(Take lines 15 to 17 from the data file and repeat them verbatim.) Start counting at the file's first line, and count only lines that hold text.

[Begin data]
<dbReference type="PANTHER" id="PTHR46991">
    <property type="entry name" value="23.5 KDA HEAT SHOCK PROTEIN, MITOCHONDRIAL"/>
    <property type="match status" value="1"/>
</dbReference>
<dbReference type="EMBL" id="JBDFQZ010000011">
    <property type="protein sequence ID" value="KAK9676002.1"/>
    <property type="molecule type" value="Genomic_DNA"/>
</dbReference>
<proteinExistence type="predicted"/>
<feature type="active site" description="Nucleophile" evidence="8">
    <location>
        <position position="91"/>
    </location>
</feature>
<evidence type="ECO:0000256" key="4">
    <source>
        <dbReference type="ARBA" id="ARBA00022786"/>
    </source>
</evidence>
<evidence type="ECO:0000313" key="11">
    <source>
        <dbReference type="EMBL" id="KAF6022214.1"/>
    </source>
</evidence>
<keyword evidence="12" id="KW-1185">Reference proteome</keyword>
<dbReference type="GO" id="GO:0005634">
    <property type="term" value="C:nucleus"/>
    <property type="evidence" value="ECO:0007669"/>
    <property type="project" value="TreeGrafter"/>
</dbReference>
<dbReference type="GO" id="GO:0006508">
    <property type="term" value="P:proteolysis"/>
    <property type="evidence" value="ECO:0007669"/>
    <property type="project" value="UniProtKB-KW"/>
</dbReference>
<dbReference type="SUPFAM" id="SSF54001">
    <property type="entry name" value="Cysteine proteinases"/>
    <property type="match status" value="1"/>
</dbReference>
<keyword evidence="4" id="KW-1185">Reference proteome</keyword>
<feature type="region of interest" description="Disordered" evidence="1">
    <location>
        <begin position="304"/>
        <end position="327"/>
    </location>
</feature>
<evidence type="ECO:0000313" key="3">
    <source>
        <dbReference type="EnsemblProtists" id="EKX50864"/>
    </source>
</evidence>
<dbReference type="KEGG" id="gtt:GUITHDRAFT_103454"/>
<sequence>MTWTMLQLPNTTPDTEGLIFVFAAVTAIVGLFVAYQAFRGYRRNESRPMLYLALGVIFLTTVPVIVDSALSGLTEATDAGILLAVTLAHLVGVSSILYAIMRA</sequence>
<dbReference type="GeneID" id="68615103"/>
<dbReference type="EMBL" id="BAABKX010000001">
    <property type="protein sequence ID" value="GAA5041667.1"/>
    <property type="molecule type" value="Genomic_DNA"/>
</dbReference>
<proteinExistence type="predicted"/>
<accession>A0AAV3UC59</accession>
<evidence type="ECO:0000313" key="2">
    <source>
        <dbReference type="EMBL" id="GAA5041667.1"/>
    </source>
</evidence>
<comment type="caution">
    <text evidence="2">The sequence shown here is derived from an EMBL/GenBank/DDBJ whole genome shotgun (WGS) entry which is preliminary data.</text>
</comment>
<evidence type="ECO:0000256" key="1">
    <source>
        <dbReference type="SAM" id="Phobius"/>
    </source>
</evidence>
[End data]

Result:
<evidence type="ECO:0000256" key="4">
    <source>
        <dbReference type="ARBA" id="ARBA00022786"/>